The glomerular microcirculation of the remnant nephron is characterized by reduced afferent (R(A)) and efferent (R(E)) arteriolar resistances and markedly increased single nephron glomerular plasma flow and filtration rates. We investigated the role of prostanoid production in mediating these adaptive alterations in glomerular hemodynamics after the reduction of renal mass. Acute administration of indomethacin, 5 mg/kg iv in anesthetized euvolemic, Sprague-Dawley rats with intact kidneys led to no significant alteration in renal hemodynamics, whereas in similarly prepared subtotally nephrectomized rats such inhibition significantly reduced remnant kidney glomerular filtration rate from 0.57 ± 0.07 to 0.45 ± 0.05 ml/min and single nephron glomerular filtration rate (SNGFR) from 93 ± 4 to 72 ± 5 nl/min. This reduction of SNGFR was due to diminutions in the glomerular ultrafiltration coefficient (K(f)) from basal values of 0.061 ± 0.004 to 0.050 ± 0.004 nl·s-1·mmHg-1 and in initial glomerular capillary plasma flow rate (Q̇(A)) from 416 ± 42 to 321 ± 42 nl/min. The decrease in Q̇(A) was a consequence of proportional increases in R(A) and R(E). In other groups of animals we demonstrated that urinary excretions of both vasodilatory as well as vasoconstrictor prostanoids per surviving nephron increase several fold in subtotally nephrectomized rats compared with rats with intact kidneys and that administration of indomethacin, 5 mg/kg iv, reduced urinary excretions of both vasodilatory prostaglandins, prostaglandin E and 6-keto-prostaglandin F(1α), as well as vasoconstrictor prostanoid, thromboxane B2, to the same degrees in both subtotally nephrectomized rats and rats with intact kidneys. We conclude that after the reduction of renal mass adaptive increments in synthesis of both vasodilatory and vasoconstrictor prostanoids occur in surviving nephrons. The hemodynamic effects of prostaglandins on R(A) and R(E) and on K(f) account, at least in part, for the increments in single nephron glomerular plasma flow and filtration rates.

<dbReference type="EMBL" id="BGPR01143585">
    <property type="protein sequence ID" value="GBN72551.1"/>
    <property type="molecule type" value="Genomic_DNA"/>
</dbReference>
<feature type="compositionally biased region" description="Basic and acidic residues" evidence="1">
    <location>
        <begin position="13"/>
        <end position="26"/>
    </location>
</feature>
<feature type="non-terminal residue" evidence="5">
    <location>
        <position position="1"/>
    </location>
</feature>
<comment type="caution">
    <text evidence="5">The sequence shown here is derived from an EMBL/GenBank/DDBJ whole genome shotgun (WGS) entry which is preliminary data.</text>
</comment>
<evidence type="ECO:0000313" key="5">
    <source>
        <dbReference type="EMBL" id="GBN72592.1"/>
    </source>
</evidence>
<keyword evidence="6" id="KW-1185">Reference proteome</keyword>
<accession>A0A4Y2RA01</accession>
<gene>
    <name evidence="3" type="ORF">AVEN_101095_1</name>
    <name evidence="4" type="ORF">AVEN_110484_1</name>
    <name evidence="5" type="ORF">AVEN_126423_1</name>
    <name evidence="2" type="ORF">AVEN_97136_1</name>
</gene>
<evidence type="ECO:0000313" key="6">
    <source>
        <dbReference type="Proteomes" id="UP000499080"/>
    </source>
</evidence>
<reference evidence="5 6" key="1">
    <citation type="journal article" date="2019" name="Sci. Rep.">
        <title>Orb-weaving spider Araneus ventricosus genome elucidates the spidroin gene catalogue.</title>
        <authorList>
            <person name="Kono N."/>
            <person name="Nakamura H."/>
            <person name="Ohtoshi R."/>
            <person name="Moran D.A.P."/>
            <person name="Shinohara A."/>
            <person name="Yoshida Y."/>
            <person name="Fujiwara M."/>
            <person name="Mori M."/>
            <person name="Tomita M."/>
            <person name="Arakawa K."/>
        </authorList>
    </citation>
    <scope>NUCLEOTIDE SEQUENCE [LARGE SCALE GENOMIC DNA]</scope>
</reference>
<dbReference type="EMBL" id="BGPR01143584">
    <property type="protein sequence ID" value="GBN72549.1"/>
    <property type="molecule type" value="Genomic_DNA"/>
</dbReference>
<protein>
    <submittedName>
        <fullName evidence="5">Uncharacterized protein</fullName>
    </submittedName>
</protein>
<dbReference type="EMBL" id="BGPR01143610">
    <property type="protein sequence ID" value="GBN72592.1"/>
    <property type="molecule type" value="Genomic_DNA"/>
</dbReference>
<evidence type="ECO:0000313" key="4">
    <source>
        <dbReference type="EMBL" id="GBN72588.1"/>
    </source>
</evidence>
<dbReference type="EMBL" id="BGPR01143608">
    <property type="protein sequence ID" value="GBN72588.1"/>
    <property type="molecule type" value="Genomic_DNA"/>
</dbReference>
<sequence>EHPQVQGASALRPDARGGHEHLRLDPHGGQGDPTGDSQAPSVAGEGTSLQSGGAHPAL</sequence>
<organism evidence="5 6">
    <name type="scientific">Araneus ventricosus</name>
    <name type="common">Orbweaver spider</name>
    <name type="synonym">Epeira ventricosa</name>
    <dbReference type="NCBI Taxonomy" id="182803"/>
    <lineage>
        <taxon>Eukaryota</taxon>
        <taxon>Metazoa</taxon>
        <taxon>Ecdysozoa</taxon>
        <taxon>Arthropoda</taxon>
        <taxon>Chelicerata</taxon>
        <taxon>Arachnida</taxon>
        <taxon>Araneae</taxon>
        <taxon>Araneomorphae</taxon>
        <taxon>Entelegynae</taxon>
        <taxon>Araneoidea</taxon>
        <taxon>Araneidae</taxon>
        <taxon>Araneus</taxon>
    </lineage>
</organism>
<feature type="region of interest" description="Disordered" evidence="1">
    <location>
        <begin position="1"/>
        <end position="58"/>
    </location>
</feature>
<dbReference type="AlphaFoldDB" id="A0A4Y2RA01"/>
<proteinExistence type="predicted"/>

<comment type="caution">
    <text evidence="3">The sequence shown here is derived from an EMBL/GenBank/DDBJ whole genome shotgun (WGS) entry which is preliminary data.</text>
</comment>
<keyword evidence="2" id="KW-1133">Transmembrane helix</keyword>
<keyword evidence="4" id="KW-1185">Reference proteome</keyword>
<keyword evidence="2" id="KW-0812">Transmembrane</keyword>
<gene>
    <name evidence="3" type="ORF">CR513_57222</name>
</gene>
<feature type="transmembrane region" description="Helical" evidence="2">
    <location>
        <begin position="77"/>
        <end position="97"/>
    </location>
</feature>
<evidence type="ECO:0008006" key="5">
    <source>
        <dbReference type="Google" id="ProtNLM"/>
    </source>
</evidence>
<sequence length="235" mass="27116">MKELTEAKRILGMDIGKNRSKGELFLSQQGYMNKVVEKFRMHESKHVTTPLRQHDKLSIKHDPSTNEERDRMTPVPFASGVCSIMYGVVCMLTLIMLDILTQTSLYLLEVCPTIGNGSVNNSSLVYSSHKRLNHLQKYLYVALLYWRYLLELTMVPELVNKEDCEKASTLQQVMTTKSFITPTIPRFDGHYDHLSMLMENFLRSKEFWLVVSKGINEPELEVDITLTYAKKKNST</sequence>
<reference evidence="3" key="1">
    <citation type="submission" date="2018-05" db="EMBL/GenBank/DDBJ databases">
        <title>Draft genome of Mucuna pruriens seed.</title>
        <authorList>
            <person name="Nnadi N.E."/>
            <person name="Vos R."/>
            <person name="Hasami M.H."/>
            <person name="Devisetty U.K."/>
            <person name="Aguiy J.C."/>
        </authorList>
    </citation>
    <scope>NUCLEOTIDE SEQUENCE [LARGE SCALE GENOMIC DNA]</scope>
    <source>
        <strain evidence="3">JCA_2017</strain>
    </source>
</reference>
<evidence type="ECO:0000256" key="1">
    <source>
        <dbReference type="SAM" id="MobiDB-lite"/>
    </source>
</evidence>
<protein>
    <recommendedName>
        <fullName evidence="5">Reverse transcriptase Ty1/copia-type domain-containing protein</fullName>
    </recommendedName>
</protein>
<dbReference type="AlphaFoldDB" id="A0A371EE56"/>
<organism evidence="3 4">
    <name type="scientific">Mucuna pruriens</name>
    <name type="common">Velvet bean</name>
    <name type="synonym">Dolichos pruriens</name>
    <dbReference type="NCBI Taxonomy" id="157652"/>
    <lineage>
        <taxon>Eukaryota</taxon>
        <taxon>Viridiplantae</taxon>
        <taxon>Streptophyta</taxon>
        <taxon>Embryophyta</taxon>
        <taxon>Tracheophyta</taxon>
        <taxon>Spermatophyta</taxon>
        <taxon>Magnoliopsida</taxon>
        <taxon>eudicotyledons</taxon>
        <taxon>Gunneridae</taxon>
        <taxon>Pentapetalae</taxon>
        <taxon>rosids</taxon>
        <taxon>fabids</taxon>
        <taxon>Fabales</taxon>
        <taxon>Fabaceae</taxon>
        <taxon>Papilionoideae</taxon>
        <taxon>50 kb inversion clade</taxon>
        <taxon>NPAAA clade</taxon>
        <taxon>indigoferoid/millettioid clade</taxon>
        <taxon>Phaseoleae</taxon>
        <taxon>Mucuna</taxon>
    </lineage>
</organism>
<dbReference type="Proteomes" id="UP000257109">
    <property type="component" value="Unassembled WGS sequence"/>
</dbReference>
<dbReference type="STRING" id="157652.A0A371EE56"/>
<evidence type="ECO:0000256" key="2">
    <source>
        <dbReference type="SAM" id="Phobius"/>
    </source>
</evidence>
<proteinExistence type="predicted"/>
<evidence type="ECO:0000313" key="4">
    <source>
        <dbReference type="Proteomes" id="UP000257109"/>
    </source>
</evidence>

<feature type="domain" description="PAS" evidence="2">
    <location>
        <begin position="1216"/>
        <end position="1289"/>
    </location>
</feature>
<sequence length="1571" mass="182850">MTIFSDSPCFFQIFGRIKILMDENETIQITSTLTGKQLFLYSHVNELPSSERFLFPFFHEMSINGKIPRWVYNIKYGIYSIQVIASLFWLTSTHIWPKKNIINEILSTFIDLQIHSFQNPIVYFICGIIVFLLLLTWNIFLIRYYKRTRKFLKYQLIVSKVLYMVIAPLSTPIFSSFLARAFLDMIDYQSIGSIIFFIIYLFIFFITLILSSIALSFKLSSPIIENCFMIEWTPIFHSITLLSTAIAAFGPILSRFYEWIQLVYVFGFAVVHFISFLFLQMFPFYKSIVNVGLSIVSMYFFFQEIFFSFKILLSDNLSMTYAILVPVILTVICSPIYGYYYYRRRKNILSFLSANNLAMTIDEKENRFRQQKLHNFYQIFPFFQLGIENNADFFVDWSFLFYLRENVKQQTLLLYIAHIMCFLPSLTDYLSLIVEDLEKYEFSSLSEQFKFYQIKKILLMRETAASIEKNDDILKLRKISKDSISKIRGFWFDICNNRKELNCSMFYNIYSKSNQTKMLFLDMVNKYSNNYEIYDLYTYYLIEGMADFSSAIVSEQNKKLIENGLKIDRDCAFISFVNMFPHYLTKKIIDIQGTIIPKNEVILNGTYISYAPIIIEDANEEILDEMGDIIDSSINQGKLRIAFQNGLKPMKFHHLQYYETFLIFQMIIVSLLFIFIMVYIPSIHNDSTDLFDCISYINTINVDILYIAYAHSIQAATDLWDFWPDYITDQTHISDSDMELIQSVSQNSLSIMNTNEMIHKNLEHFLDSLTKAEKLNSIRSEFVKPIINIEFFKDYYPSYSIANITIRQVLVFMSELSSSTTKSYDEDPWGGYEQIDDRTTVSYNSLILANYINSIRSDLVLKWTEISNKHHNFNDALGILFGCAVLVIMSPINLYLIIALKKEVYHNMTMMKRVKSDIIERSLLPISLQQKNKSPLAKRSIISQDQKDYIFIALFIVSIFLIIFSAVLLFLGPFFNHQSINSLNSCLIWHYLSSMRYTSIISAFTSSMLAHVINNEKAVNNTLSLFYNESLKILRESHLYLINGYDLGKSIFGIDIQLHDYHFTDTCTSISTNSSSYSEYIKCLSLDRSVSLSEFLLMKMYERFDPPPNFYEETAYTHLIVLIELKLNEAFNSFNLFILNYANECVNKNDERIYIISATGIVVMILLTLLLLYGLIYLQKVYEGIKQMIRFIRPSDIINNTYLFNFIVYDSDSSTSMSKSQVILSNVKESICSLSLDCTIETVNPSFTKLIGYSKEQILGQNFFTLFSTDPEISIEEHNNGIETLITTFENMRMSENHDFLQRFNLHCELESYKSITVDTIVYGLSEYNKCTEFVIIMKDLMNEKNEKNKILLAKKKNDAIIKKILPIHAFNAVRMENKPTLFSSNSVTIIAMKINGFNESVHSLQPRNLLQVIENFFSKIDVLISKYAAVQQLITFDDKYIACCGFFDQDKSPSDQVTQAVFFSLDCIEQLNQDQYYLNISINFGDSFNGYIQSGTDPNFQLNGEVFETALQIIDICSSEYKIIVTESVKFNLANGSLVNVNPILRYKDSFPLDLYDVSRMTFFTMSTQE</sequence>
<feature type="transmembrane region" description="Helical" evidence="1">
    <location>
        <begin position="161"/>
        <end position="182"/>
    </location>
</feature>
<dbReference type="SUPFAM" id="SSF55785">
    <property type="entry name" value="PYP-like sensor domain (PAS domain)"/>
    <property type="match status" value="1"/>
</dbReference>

|Original language||English (US)|
|Journal||American Journal of Physiology - Renal Fluid and Electrolyte Physiology|
|State||Published - Jan 1 1987|
ASJC Scopus subject areas